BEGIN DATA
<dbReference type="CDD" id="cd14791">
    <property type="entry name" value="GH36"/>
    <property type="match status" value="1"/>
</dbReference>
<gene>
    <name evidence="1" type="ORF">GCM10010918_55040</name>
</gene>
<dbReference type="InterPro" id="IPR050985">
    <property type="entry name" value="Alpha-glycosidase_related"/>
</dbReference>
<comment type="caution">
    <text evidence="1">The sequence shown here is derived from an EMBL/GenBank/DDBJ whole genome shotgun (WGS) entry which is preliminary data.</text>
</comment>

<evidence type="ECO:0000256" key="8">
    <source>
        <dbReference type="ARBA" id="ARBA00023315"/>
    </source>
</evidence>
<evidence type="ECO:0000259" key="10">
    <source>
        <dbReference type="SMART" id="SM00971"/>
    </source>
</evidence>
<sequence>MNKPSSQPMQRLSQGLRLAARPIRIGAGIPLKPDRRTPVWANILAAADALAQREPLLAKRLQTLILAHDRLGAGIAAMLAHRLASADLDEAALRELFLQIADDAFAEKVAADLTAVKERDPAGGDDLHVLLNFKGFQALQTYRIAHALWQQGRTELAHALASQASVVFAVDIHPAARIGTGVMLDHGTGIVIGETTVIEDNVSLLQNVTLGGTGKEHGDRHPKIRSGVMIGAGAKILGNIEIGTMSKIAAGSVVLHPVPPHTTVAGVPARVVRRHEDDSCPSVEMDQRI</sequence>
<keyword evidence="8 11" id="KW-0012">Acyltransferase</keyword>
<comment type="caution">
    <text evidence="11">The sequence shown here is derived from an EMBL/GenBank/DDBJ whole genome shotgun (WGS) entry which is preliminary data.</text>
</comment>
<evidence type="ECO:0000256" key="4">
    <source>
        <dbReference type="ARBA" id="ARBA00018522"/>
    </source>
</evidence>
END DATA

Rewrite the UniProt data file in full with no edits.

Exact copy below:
<dbReference type="CDD" id="cd14791">
    <property type="entry name" value="GH36"/>
    <property type="match status" value="1"/>
</dbReference>
<gene>
    <name evidence="1" type="ORF">GCM10010918_55040</name>
</gene>
<dbReference type="InterPro" id="IPR050985">
    <property type="entry name" value="Alpha-glycosidase_related"/>
</dbReference>
<comment type="caution">
    <text evidence="1">The sequence shown here is derived from an EMBL/GenBank/DDBJ whole genome shotgun (WGS) entry which is preliminary data.</text>
</comment>

<evidence type="ECO:0000256" key="8">
    <source>
        <dbReference type="ARBA" id="ARBA00023315"/>
    </source>
</evidence>
<evidence type="ECO:0000259" key="10">
    <source>
        <dbReference type="SMART" id="SM00971"/>
    </source>
</evidence>
<sequence>MNKPSSQPMQRLSQGLRLAARPIRIGAGIPLKPDRRTPVWANILAAADALAQREPLLAKRLQTLILAHDRLGAGIAAMLAHRLASADLDEAALRELFLQIADDAFAEKVAADLTAVKERDPAGGDDLHVLLNFKGFQALQTYRIAHALWQQGRTELAHALASQASVVFAVDIHPAARIGTGVMLDHGTGIVIGETTVIEDNVSLLQNVTLGGTGKEHGDRHPKIRSGVMIGAGAKILGNIEIGTMSKIAAGSVVLHPVPPHTTVAGVPARVVRRHEDDSCPSVEMDQRI</sequence>
<keyword evidence="8 11" id="KW-0012">Acyltransferase</keyword>
<comment type="caution">
    <text evidence="11">The sequence shown here is derived from an EMBL/GenBank/DDBJ whole genome shotgun (WGS) entry which is preliminary data.</text>
</comment>
<evidence type="ECO:0000256" key="4">
    <source>
        <dbReference type="ARBA" id="ARBA00018522"/>
    </source>
</evidence>